"You don't see what you see, and what you see, you don't see".

Shi Su Goong and I go back a long time, but he doesn't know it. As a matter of fact, neither did I.

It all started years ago, when I first started training at Shaolin back in 1995, that I first met Shi Su Goong. But, I didn't know that this man was "the man". You see, the "monks" had just returned from a big tour in the US and Canada at that time, a tour which had culminated in a visit to the David Letterman show. I had been training with my master, Shi De Cheng. Shi De Cheng, in all the times that I had trained with him, had always worn his orange robes. He was a monk, and a master. And you knew it when you saw him. As for me, I was a bum and a neophyte. And you knew that when you saw me.

In the back of my mind, I remember this guy who basically just walked around with his "Shaolin Monks Tour" jacket on. I really had had no idea who this individual was. At first, I had thought he was some sort of manager of the monks, as I had never, ever seen him in orange robes. I had never ever seen him train. Nor had I ever seen him teach. He just hung out around the wushu guan, smoked his cigarettes, and wore that damn jacket. Everyday. Just like I wore my damn gray tee shirt. Every day. And he smiled a lot. I can still remember those nicotine stained rotten teeth. He was a little guy, who probably weighed no more than a hundred and ten pounds. I had thought to myself that this guy must be some sort of director or manager of the traveling "monks" tour, he was just too scrawny to be anything else. There was no way this guy was  a monk; he just didn't fit the image that I had construed in my mind. All I could think about when I had ever seen him, were those guys that had always come out of the shadows in the Bowery of New York, to spit on my taxi cab windshield and smear it around with a dirty newspaper. The imagery that my warped mind brought forth caused me great entertainment in an environment which was basically devoid of it.

In the fall of 1998, I had trained for almost a month at the Temple again, but this time, because of various politics between the wushu guan and the Shaolin Temple, I was basically cast out of the wushu guan facility and had to train outside. But that's a different story.... I trained this time with Shi Xing Hong, and we mainly trained in the courtyard outside the wushu guan. Unfortunately, it was under the watchful eyes of who I call, the "mad doctor". But I guess I should digress.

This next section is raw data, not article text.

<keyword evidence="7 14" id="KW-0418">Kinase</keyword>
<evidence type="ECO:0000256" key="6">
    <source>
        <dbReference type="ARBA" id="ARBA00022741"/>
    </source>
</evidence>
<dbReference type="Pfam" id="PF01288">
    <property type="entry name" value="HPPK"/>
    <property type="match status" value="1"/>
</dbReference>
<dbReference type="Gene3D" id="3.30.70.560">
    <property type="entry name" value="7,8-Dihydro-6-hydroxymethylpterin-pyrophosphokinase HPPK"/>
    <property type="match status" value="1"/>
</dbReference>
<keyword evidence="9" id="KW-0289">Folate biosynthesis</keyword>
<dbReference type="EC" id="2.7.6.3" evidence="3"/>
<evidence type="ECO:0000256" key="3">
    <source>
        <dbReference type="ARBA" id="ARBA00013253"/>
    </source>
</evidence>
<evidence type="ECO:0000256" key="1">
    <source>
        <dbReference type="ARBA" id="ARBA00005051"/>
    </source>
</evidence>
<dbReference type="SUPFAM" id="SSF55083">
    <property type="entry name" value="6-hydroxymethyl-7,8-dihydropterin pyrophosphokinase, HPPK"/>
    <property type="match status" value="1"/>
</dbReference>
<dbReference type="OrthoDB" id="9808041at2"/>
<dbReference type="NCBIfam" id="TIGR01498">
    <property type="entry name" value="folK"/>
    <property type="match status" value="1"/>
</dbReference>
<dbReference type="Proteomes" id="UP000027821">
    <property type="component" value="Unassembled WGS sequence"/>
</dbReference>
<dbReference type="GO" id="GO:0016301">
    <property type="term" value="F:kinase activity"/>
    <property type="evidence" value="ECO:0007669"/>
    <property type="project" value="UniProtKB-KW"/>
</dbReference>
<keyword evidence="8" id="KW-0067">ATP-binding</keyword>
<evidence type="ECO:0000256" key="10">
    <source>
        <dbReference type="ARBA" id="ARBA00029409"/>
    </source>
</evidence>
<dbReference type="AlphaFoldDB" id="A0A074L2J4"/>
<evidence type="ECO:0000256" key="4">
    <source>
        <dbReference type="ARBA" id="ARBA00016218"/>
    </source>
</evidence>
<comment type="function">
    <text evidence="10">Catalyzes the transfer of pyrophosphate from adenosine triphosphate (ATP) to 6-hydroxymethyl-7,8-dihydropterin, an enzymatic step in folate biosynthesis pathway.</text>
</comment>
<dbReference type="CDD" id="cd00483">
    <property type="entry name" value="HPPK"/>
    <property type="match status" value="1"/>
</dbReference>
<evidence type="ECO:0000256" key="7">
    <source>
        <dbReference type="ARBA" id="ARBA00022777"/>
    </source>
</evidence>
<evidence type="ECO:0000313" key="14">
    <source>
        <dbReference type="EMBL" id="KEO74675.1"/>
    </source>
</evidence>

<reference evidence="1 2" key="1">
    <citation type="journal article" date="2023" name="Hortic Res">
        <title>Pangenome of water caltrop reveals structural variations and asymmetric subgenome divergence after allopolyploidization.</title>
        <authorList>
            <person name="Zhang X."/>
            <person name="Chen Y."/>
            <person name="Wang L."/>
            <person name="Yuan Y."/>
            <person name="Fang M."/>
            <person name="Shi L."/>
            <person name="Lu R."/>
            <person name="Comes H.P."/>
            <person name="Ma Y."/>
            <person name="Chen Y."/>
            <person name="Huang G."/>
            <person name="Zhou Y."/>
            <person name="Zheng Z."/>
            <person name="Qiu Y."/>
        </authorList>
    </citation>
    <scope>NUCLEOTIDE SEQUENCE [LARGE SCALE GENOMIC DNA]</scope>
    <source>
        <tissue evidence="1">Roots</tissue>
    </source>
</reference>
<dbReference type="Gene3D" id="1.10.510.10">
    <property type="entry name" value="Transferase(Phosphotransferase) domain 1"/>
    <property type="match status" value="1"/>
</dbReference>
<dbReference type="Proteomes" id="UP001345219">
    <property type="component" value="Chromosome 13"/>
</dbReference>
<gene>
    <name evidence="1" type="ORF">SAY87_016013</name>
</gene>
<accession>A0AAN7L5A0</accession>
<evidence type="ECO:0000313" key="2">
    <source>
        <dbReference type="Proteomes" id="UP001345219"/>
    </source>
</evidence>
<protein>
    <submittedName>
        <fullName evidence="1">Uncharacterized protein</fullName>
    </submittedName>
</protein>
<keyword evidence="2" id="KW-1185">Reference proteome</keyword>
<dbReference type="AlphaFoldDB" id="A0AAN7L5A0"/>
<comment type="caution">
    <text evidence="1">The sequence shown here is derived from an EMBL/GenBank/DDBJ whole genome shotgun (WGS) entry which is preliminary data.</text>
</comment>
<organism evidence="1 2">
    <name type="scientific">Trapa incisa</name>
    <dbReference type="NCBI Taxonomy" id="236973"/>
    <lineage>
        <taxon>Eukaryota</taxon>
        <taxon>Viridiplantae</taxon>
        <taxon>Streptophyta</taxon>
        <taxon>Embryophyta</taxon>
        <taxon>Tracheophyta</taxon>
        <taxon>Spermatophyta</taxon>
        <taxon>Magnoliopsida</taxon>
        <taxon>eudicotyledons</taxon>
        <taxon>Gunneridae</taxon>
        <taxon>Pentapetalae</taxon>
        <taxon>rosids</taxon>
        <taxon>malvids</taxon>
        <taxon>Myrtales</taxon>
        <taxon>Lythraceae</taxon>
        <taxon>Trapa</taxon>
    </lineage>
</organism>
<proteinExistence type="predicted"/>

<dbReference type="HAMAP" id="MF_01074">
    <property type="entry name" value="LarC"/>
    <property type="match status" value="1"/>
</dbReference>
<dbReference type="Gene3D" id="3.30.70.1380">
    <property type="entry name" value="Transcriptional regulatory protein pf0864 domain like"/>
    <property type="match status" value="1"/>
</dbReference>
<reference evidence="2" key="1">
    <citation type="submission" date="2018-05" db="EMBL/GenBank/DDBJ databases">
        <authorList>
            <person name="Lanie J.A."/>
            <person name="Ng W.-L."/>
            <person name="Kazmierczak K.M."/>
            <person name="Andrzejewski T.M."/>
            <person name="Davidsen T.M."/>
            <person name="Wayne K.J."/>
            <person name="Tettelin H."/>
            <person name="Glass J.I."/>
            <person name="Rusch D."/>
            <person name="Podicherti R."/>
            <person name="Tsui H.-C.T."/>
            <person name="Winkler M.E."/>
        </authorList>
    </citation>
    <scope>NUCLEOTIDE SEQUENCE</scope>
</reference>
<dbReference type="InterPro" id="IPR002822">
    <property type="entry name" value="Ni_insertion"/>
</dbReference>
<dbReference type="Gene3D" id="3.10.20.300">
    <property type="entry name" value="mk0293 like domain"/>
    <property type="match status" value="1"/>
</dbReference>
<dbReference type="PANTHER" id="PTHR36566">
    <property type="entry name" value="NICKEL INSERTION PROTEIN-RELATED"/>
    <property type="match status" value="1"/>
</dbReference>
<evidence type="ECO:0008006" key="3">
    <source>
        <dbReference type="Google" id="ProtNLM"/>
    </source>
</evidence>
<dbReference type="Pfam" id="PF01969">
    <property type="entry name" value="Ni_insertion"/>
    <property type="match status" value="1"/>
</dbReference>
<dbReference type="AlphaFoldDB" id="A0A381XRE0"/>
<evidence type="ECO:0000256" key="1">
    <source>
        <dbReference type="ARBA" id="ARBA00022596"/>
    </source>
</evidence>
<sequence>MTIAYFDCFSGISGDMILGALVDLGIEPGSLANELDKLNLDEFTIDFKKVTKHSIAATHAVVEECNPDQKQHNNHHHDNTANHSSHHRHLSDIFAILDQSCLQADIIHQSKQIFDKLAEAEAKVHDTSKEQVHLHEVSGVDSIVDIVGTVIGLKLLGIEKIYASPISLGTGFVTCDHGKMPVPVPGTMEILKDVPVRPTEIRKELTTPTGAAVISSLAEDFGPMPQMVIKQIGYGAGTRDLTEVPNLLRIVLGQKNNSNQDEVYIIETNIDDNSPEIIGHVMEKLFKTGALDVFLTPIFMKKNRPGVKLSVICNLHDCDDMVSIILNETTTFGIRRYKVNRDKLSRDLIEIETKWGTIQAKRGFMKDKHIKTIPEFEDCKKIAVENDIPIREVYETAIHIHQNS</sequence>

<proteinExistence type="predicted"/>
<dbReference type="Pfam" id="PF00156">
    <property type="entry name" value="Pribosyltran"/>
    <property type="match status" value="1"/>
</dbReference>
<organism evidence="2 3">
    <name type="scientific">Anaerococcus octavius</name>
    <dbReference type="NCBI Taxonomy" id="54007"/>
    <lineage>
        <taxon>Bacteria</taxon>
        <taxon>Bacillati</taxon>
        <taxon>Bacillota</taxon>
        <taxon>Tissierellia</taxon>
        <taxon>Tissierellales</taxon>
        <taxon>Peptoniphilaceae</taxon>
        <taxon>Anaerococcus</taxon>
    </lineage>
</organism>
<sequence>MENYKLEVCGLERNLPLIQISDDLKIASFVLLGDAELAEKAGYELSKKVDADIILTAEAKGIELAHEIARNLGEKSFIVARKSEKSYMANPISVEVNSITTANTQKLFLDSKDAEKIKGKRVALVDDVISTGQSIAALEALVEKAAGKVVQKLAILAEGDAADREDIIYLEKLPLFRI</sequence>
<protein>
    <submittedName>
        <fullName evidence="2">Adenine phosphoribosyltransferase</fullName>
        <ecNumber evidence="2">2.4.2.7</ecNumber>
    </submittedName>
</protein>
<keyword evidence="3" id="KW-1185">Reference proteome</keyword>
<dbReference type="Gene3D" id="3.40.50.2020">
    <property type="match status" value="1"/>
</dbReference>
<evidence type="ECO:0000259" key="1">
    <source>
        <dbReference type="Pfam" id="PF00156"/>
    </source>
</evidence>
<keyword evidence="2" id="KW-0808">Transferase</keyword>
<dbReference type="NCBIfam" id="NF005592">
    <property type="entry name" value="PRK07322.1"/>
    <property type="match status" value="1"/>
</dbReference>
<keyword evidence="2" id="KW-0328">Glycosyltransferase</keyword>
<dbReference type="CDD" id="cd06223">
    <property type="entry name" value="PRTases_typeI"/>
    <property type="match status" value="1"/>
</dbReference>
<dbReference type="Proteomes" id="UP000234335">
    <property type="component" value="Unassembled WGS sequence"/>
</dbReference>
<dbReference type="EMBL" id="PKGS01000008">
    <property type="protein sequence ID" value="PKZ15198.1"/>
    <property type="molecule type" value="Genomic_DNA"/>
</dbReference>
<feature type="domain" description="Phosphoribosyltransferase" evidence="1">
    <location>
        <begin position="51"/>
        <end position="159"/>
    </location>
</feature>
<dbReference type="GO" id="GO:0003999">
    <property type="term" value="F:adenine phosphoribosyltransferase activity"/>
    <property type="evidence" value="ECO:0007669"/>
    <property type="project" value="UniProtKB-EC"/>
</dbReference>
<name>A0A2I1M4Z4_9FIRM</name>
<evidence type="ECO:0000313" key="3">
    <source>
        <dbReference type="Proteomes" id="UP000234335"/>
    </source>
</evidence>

The "mad doctor" claimed to be a specialist in Traditional Chinese Medicine. He lived in a little cubicle with a steel pull down door right next to one of the many Shaolin tourist trap shops. His cubicle basically faced the courtyard where I was working out. I had heard many a story about this individual, ranging from his exploits with acupuncture and acupressure, to his more far fetched medical accomplishments which mainly included bilateral carotid artery  pressure to the point of causing unconsciousness. When the patient awakened a few seconds later, he would proclaim that he had "cured" them of their disease, whatever it was. I found this individual hugely entertaining. Especially since he watched me every day, for almost six hours of training, each day. His English was almost as good as my Chinese, which basically meant that we couldn't communicate at all. But I did learn over time that he had wanted to teach me his medical ways, especially when he had learned that I was a doctor. I could only imagine the medical knowledge that I would walk away with. I also eventually learned that, in the past, like, way in the past, he had been a monk. So much for my preconceived imagery of what a Shaolin Temple monk was.

But what really fascinated me about this man, and I can't remember his name, nor can I remember where I wrote it down, was that every time he saw me, he made the effort to stop what he was doing to visit with me. He would jabber on in Chinese, and I would nod my head in agreement. If for some reason his face would turn negative for whatever reason, I would shake my head back and forth in disgust. I didn't have the slightest idea what he was talking about, but we became good friends. The culmination of our relationship came when I was sitting at lunch with Yong and a sweet young girl who I call the "town whore" (I was trying to get a date, but she didn't speak English either, and besides, she has good taste in men), when my "mad doctor" friend showed up. Through Yong's translating abilities, I soon discovered that he wanted to teach me acupuncture, an art which I had learned a bit of the year previous in Beijing with some Traditional Chinese Medicine professors. The meeting reached a high point when he placed a six inch acupuncture needle completely through his upper calf, right there at the lunch table. I was not impressed, as I had routinely used two inch acupuncture needles through my wrists to treat my migraine pain. But the pretty young thing that I had been trying to impress, was, and after that stunt, she just couldn't take her eyes off of my mad doctor friend. I'll have to remember that for the next time I go.

But the mad doctor wasn't the only one who had watched me on a daily basis. The guy with the black "Shaolin Monk Tour" jacket was there also, smoking his cigarettes. He watched me fumble through many forms constantly, and, consistently. With thoughts of my taxi cab driving days behind me, I basically just ignored him. And one day, towards the end of my stay there, when he approached me to tell me in very broken English that during my next trip there, he would teach me Chin Na, I basically, just ignored him. "Yea sure, OK. And you can wash my windows too". I completely blew off the entire episode. This little guy was going to teach me something? Where's a newspaper when you need one?